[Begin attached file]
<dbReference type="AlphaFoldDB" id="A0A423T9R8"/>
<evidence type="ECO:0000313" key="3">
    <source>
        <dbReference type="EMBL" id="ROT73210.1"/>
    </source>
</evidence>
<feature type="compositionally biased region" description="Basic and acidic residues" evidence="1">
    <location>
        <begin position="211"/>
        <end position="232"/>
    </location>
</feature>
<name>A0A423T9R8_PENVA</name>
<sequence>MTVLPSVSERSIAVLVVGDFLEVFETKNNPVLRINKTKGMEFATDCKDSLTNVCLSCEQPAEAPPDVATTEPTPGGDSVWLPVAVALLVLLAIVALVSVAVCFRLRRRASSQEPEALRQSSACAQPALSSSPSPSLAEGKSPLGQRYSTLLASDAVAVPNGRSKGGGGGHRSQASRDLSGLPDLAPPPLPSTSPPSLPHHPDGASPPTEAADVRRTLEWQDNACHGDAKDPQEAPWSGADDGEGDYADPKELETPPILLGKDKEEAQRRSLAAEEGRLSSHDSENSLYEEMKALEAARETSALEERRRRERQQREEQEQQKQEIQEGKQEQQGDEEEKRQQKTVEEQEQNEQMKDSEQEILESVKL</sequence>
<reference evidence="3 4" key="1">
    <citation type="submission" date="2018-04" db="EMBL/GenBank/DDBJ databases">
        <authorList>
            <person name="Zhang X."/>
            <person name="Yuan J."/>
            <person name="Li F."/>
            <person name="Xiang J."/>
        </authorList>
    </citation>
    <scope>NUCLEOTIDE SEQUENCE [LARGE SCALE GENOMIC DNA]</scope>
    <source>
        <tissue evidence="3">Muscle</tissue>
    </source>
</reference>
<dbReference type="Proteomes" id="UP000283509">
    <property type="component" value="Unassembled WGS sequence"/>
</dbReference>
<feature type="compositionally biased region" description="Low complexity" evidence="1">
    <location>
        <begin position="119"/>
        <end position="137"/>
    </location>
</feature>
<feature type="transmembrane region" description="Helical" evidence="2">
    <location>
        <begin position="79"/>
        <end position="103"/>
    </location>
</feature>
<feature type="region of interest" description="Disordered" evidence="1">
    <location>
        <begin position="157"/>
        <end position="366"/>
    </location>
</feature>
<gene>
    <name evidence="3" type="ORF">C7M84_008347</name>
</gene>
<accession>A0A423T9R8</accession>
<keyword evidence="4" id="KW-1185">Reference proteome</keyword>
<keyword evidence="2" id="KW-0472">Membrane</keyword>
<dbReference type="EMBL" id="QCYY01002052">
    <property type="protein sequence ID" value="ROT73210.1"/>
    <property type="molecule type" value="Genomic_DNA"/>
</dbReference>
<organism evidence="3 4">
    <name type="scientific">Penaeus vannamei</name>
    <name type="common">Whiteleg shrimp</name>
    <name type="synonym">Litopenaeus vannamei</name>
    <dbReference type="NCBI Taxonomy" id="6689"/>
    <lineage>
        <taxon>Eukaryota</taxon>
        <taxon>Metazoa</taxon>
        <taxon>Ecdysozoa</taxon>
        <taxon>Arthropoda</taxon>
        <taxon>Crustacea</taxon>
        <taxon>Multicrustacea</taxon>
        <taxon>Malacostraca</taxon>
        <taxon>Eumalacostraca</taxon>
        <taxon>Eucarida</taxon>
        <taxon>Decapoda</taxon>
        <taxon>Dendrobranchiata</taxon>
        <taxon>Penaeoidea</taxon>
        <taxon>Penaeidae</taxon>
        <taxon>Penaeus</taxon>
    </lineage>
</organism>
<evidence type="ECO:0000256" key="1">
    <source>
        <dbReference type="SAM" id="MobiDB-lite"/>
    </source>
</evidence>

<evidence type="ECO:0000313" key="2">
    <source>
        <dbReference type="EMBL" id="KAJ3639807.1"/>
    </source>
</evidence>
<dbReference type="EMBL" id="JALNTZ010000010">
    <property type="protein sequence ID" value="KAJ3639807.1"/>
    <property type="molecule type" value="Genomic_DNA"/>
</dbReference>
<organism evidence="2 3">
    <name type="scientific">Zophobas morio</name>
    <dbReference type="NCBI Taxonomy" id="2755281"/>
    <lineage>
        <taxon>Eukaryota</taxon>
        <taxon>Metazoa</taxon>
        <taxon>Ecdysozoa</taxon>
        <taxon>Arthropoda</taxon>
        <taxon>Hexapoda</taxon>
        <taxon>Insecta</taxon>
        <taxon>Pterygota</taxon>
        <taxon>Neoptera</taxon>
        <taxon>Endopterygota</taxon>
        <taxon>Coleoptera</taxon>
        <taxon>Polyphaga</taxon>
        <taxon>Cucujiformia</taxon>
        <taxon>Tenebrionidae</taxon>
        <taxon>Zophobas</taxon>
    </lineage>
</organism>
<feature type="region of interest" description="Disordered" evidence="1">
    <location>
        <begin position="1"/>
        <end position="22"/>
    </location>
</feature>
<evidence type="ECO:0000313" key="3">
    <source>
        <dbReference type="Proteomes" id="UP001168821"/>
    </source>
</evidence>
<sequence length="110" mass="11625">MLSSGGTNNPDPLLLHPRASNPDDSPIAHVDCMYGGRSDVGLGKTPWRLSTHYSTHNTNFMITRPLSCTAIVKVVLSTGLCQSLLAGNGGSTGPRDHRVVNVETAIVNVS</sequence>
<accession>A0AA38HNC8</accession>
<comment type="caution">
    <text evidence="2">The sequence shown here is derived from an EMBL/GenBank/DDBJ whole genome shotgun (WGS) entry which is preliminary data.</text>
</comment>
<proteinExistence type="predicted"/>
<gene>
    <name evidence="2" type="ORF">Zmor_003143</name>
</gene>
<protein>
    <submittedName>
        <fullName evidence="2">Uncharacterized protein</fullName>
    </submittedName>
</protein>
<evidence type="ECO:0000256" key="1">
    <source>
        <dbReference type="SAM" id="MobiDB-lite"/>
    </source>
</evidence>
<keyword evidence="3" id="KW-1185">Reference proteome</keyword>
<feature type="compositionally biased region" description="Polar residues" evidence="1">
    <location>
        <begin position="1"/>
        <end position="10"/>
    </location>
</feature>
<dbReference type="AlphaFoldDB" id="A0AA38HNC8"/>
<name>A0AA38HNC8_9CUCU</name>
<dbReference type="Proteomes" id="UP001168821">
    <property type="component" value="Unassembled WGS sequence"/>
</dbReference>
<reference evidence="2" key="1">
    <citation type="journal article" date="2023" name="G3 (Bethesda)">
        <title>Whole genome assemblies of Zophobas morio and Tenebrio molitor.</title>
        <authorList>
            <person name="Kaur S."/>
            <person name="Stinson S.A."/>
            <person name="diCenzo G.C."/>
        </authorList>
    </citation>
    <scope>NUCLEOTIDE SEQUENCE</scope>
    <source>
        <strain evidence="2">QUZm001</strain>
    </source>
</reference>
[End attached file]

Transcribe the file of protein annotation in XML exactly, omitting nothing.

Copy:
<dbReference type="AlphaFoldDB" id="A0A423T9R8"/>
<evidence type="ECO:0000313" key="3">
    <source>
        <dbReference type="EMBL" id="ROT73210.1"/>
    </source>
</evidence>
<feature type="compositionally biased region" description="Basic and acidic residues" evidence="1">
    <location>
        <begin position="211"/>
        <end position="232"/>
    </location>
</feature>
<name>A0A423T9R8_PENVA</name>
<sequence>MTVLPSVSERSIAVLVVGDFLEVFETKNNPVLRINKTKGMEFATDCKDSLTNVCLSCEQPAEAPPDVATTEPTPGGDSVWLPVAVALLVLLAIVALVSVAVCFRLRRRASSQEPEALRQSSACAQPALSSSPSPSLAEGKSPLGQRYSTLLASDAVAVPNGRSKGGGGGHRSQASRDLSGLPDLAPPPLPSTSPPSLPHHPDGASPPTEAADVRRTLEWQDNACHGDAKDPQEAPWSGADDGEGDYADPKELETPPILLGKDKEEAQRRSLAAEEGRLSSHDSENSLYEEMKALEAARETSALEERRRRERQQREEQEQQKQEIQEGKQEQQGDEEEKRQQKTVEEQEQNEQMKDSEQEILESVKL</sequence>
<reference evidence="3 4" key="1">
    <citation type="submission" date="2018-04" db="EMBL/GenBank/DDBJ databases">
        <authorList>
            <person name="Zhang X."/>
            <person name="Yuan J."/>
            <person name="Li F."/>
            <person name="Xiang J."/>
        </authorList>
    </citation>
    <scope>NUCLEOTIDE SEQUENCE [LARGE SCALE GENOMIC DNA]</scope>
    <source>
        <tissue evidence="3">Muscle</tissue>
    </source>
</reference>
<dbReference type="Proteomes" id="UP000283509">
    <property type="component" value="Unassembled WGS sequence"/>
</dbReference>
<feature type="compositionally biased region" description="Low complexity" evidence="1">
    <location>
        <begin position="119"/>
        <end position="137"/>
    </location>
</feature>
<feature type="transmembrane region" description="Helical" evidence="2">
    <location>
        <begin position="79"/>
        <end position="103"/>
    </location>
</feature>
<feature type="region of interest" description="Disordered" evidence="1">
    <location>
        <begin position="157"/>
        <end position="366"/>
    </location>
</feature>
<gene>
    <name evidence="3" type="ORF">C7M84_008347</name>
</gene>
<accession>A0A423T9R8</accession>
<keyword evidence="4" id="KW-1185">Reference proteome</keyword>
<keyword evidence="2" id="KW-0472">Membrane</keyword>
<dbReference type="EMBL" id="QCYY01002052">
    <property type="protein sequence ID" value="ROT73210.1"/>
    <property type="molecule type" value="Genomic_DNA"/>
</dbReference>
<organism evidence="3 4">
    <name type="scientific">Penaeus vannamei</name>
    <name type="common">Whiteleg shrimp</name>
    <name type="synonym">Litopenaeus vannamei</name>
    <dbReference type="NCBI Taxonomy" id="6689"/>
    <lineage>
        <taxon>Eukaryota</taxon>
        <taxon>Metazoa</taxon>
        <taxon>Ecdysozoa</taxon>
        <taxon>Arthropoda</taxon>
        <taxon>Crustacea</taxon>
        <taxon>Multicrustacea</taxon>
        <taxon>Malacostraca</taxon>
        <taxon>Eumalacostraca</taxon>
        <taxon>Eucarida</taxon>
        <taxon>Decapoda</taxon>
        <taxon>Dendrobranchiata</taxon>
        <taxon>Penaeoidea</taxon>
        <taxon>Penaeidae</taxon>
        <taxon>Penaeus</taxon>
    </lineage>
</organism>
<evidence type="ECO:0000256" key="1">
    <source>
        <dbReference type="SAM" id="MobiDB-lite"/>
    </source>
</evidence>

<evidence type="ECO:0000313" key="2">
    <source>
        <dbReference type="EMBL" id="KAJ3639807.1"/>
    </source>
</evidence>
<dbReference type="EMBL" id="JALNTZ010000010">
    <property type="protein sequence ID" value="KAJ3639807.1"/>
    <property type="molecule type" value="Genomic_DNA"/>
</dbReference>
<organism evidence="2 3">
    <name type="scientific">Zophobas morio</name>
    <dbReference type="NCBI Taxonomy" id="2755281"/>
    <lineage>
        <taxon>Eukaryota</taxon>
        <taxon>Metazoa</taxon>
        <taxon>Ecdysozoa</taxon>
        <taxon>Arthropoda</taxon>
        <taxon>Hexapoda</taxon>
        <taxon>Insecta</taxon>
        <taxon>Pterygota</taxon>
        <taxon>Neoptera</taxon>
        <taxon>Endopterygota</taxon>
        <taxon>Coleoptera</taxon>
        <taxon>Polyphaga</taxon>
        <taxon>Cucujiformia</taxon>
        <taxon>Tenebrionidae</taxon>
        <taxon>Zophobas</taxon>
    </lineage>
</organism>
<feature type="region of interest" description="Disordered" evidence="1">
    <location>
        <begin position="1"/>
        <end position="22"/>
    </location>
</feature>
<evidence type="ECO:0000313" key="3">
    <source>
        <dbReference type="Proteomes" id="UP001168821"/>
    </source>
</evidence>
<sequence length="110" mass="11625">MLSSGGTNNPDPLLLHPRASNPDDSPIAHVDCMYGGRSDVGLGKTPWRLSTHYSTHNTNFMITRPLSCTAIVKVVLSTGLCQSLLAGNGGSTGPRDHRVVNVETAIVNVS</sequence>
<accession>A0AA38HNC8</accession>
<comment type="caution">
    <text evidence="2">The sequence shown here is derived from an EMBL/GenBank/DDBJ whole genome shotgun (WGS) entry which is preliminary data.</text>
</comment>
<proteinExistence type="predicted"/>
<gene>
    <name evidence="2" type="ORF">Zmor_003143</name>
</gene>
<protein>
    <submittedName>
        <fullName evidence="2">Uncharacterized protein</fullName>
    </submittedName>
</protein>
<evidence type="ECO:0000256" key="1">
    <source>
        <dbReference type="SAM" id="MobiDB-lite"/>
    </source>
</evidence>
<keyword evidence="3" id="KW-1185">Reference proteome</keyword>
<feature type="compositionally biased region" description="Polar residues" evidence="1">
    <location>
        <begin position="1"/>
        <end position="10"/>
    </location>
</feature>
<dbReference type="AlphaFoldDB" id="A0AA38HNC8"/>
<name>A0AA38HNC8_9CUCU</name>
<dbReference type="Proteomes" id="UP001168821">
    <property type="component" value="Unassembled WGS sequence"/>
</dbReference>
<reference evidence="2" key="1">
    <citation type="journal article" date="2023" name="G3 (Bethesda)">
        <title>Whole genome assemblies of Zophobas morio and Tenebrio molitor.</title>
        <authorList>
            <person name="Kaur S."/>
            <person name="Stinson S.A."/>
            <person name="diCenzo G.C."/>
        </authorList>
    </citation>
    <scope>NUCLEOTIDE SEQUENCE</scope>
    <source>
        <strain evidence="2">QUZm001</strain>
    </source>
</reference>